Next November, Californians may be faced with three different ballot measures attempting to raise revenue for our state. The California Budget Project has released some comparisons of the sources of the revenue and what they would go toward.
The three proposals that may end up on the ballot are the Governor's proposal (a mix of sales tax and income tax on high income earners [>$500,000]); the California Federation of Teachers' proposal or "millionaire's tax" which would raise income taxes on earners over $1 million; and the "Munger proposal" also known as "Our Children, Our Future" which would increase income taxes for all California taxpayers.
Here's a look at some of the main points about each of these.
The Governor's proposal
The Governor's proposal increases the sales tax by one-half a cent and increases tax rates on those earning over $500,000. Revenue estimates range from $4.8-6.9 billion annually. Money from this proposal would be directed toward the general fund to pay for schools: 89 percent goes to K-12 and 11 percent to community colleges.
This money counts toward the Prop 98 guarantee, which is what funds our K-12 and community college system. The money does not represent new spending, but rather underwrites the current guaranteed spending where there is a revenue gap and has been for some time. The revenue would help address the budget hole and pay for what we currently fund.
The Millionaires' Tax
This tax adds two new income tax rates on earners from $1-2 million and over $2 million. Revenues are expected to be between $4-9.5 billion annually. Money would be divided between K-12, county programs for seniors, disabled people, public health, UC, CSU, community colleges, public safety, maintenance and administration.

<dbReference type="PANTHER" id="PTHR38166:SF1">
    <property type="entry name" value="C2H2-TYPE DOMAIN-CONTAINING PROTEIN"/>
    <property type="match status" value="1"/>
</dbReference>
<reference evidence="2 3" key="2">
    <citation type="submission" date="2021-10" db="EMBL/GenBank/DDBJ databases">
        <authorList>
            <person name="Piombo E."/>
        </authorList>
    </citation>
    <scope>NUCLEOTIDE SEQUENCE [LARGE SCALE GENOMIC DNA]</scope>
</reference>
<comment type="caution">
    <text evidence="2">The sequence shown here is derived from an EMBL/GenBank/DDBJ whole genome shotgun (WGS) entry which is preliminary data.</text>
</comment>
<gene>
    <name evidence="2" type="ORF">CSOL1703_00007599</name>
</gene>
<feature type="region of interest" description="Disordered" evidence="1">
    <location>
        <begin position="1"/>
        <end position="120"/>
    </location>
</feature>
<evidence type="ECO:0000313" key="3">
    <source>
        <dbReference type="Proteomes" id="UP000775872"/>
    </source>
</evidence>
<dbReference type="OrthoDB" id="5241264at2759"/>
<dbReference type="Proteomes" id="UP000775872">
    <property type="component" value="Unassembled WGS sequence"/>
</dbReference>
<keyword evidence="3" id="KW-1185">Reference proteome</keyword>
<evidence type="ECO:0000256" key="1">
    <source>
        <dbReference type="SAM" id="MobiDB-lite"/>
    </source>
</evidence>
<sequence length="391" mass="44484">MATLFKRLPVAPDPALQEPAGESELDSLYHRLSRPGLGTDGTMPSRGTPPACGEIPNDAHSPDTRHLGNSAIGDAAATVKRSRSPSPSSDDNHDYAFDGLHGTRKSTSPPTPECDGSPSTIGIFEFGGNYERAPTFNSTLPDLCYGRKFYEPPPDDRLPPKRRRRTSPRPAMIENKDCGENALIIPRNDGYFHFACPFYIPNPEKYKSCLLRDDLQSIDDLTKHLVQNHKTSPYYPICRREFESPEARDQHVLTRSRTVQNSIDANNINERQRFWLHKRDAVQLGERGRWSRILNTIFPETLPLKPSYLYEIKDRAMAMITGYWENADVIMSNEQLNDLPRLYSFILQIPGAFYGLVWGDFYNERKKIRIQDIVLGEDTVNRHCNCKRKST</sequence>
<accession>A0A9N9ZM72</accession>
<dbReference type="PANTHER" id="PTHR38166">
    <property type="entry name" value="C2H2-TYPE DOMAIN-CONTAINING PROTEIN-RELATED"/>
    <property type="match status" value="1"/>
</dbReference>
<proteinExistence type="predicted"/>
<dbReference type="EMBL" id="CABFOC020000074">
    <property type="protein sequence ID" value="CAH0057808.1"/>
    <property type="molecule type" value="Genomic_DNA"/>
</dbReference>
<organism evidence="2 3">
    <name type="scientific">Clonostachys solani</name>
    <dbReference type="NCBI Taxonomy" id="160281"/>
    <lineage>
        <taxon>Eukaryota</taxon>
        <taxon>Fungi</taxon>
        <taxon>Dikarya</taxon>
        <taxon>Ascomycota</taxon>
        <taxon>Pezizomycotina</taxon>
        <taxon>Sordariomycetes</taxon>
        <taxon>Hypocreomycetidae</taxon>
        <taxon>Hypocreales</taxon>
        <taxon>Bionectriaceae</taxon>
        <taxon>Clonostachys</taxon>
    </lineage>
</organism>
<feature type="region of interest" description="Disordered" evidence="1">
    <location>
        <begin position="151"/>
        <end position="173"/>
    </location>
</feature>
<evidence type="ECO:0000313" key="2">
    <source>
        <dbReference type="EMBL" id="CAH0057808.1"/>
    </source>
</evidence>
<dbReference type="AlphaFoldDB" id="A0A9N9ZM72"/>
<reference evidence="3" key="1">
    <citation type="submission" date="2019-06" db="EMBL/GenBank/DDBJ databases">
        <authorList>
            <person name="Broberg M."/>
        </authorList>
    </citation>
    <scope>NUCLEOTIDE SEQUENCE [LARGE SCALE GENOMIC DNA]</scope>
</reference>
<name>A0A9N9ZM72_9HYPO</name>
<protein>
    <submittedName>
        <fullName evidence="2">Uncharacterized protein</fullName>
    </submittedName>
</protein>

This money is new spending which does NOT count toward the Prop 98 guarantee. In other words, the money that is currently "missing" from the budget via the general fund would still need to be funded. This tax could pass and cuts could still be required to fund the current required expenditures toward K-12 schools, Medi-Cal, child care, etc.
CBP states, "Thus, it appears that the state would still be obligated to increase school funding as required by language included in the budget agreement. The CFT measure would not directly help close the budget gap, leaving the state facing a $9.2 billion shortfall over the next 18 months and continued gaps thereafter."
The Munger proposal / Our Children, Our Future
This proposal would add 10 new personal income tax rates at all income levels. Revenues are expected to be between $5-11 billion. Money would be allocated to K-12, repayment of state bond debt, child care and preschool.
Like the Millionaire's Tax, this money represents new expenditures and does not count toward the Prop 98 guarantee. It will allow for funding of new education programs, but will not pay the costs of the current programs that exist in our schools.
So, each of these three proposals will generate a good amount of revenue for the state. The primary distinction between the governor's proposal and the other two is that the money for the governor's proposal will be used to fill the hole in the general fund that will pay for upcoming budgets, whereas the money the other two generate will be used to create new programs. Because they are not directed to the general fund, they cannot be used to fulfill the Prop 98 guarantee - the amount of money that must be used to support ongoing K-12 and community college programs in California. This money still must be generated, or alternatively, those programs, along with Medi-Cal, Healthy Families, child care, etc. will have to be cut.
12:33 PM PT: Breaking news thanks to Senor Unoball: The governor and the CFT appear to have compromised meaning we may not have 3 after all.